09 February 2008

Save Our Swirl – Welcome to our living laboratories

My friend Doc and I were talking about how the senses affect your experience at Walt Disney World. Sights are the obvious main source of input, but the aromas and tastes also play an important part in the overall encounter. But the piece that really struck me was in talking about sound, specifically the sounds of the new recorded narration in Living with the Land. We all know that the sounds and music of the parks make these trips something truly unique, but what about the absence of sounds, or their replacement?

I went and listened to the new narration, and it has its benefits to be sure. No longer will boats be empty and drive by, while you stand patiently, and later impatiently, for a boat with a human reporter. I understand that this was due to the fact that to remove boats off of the loop required shutting the attraction down, but it doesn’t help when you see 10 empty boats float by uninhabited. As well, with the new narration you can ensure the quality of the show, whereas, occasionally in the past, pertinent information about the attraction could be conveyed by in a rather dull or lackluster manner. Adding the recorded narration even removed much of the need for Living with the Land to require Fastpass. But, like my friend Doc, I just can’t help but miss having a real person on the tour with me.

Living with the Land, to me, also means living with each other. Whether that means in providing for one another, taking care and interest in our fellow humankind, or coping with each of our flaws and praising our varied abilities, we are, after all, all in this together. Yet, in taking away the human element from the Living with the Land attraction, it now feels more like Living with Technology. Yes, there have always been, and always will be, innovative growing techniques, the partnership with NASA doesn’t appear to be going anywhere, and even the opening scenes have those new fangled audio-animatronics, but does that have to mean every aspect of the attraction has to be upgraded with new technologies the minute they become available? The idea of a recorded audio for Living with the Land is not a new one, but the technology to time everything just right was not available until just recently. When the solution to the “problem” became available, it was immediately thrown into practice.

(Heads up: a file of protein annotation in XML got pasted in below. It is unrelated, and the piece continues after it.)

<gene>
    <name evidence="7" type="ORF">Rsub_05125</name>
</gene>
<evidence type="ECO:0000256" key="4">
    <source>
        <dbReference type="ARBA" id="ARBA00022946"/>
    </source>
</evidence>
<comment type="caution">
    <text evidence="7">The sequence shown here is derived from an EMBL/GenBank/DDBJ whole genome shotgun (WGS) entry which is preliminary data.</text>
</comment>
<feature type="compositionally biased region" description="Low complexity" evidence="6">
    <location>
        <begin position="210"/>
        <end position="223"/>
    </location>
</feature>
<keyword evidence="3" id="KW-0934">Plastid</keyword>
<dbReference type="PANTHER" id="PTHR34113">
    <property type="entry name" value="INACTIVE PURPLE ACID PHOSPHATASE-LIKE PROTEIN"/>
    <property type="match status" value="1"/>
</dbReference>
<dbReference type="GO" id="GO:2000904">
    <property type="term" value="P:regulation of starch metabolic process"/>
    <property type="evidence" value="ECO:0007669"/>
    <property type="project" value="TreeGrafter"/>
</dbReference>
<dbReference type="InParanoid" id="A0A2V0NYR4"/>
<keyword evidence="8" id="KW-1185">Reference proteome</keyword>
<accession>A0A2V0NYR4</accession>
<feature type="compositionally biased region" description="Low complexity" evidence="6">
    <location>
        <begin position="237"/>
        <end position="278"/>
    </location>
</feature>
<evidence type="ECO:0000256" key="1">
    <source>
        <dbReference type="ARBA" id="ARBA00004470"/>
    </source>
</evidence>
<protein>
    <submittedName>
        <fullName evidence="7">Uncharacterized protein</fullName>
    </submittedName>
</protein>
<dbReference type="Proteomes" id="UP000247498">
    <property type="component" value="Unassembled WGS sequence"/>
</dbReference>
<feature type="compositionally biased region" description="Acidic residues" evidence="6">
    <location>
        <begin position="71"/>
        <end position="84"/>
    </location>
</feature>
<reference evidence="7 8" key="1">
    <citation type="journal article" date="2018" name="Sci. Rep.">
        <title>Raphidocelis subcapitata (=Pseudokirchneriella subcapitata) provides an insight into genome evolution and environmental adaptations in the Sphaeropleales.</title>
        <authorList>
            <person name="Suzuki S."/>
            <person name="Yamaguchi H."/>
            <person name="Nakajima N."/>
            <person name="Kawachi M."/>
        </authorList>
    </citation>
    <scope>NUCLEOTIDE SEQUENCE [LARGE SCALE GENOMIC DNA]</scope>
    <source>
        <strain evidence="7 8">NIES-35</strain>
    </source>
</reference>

I’ll admit it; the previous human narrators were, at best, spotty. These were not your Jungle Cruise Skippers. For every trip where I had a phenomenal edutainer, there were three other trips with so-so, or even downright deplorable, narrators. While this may have seemed excusable to the first time guests who were more captivated by the tremendous pumpkins and lemons, and really, who wouldn’t be, those of us who had grown up with this attraction yearned for something more. That is why we kept returning, the human element allowed for interaction and, in doing so, allowed for the possibility of a new kernel of knowledge to be passed on. Some of these storytellers were jokers or conversationalist, and these were the types of narrators guests loved to have ferry them through Living with the Land. For those who argue you couldn’t control the quality of these narrators, I disagree. After all, the level of quality storytelling has been kept extremely high over at the Jungle Cruise. These same practices could have been implemented within Living with the Land, rather than implementing innovative technologies.

Once again we sound off with our solemn S.O.S. Save Our Swirl, Save Our Skippers, give us back the human element that was so much a part of growing up Listening and Living with the Land. Sure there may be flaws, but there is nothing on this planet, animal of vegetable, that is truly perfect. Give stricter guidelines as they relate to the quality of the show, and let the peoples’ (in this case the narrators’) voices be heard once more. And thanks Doc, thanks for helping me catch the scent.

1 comment:

FoxxFur said...

I think something to keep in perspective about The Land Boat Ride and Jungle Cruise is that the Jungle is a subculture, and The Land is not. At Jungle there are things like jokes and traditions and even lingo that you are encouraged and even expected to operate with; it's also a popularity contest. If you're a very silly, ostentatious person than Skippers will want to ride your boat and report back on how it is to everyone else. The culture of tradition keeps it a very competitive environment in which you are expected to do your best.

In comparison, Land Boat Drivers really hated that spiel by and large and there was no culture of tradition for what constituted a good Land spiel. I'm not really even so heard I ever heard I really good one. One poor boy looked so bored he was practically suicidal; I was expecting him to stick his head between the boat and the trench at any minute. Success at the Land required appearing to be interested in bananas, which too many people translated as being very "Disney".

To give you an idea of it, a lot of Land Boat Ride people jumped ship to Jungle Cruise when Land became automatic, and a lot of unhappy Jungle skippers went over to The Land at the same time.

I personally don't mind it; I get to ride the attraction whenever I want now due to the shorter line and at worst all that's happened is that we've replaced one kind of awkwardness with another. Not to mention that the hostess getting up to spiel was permission for certain rude people to start screaming information at each other in your ear from the row behind. For some reason the automated spiel doesn't break the spell of the attraction in the way the live one did.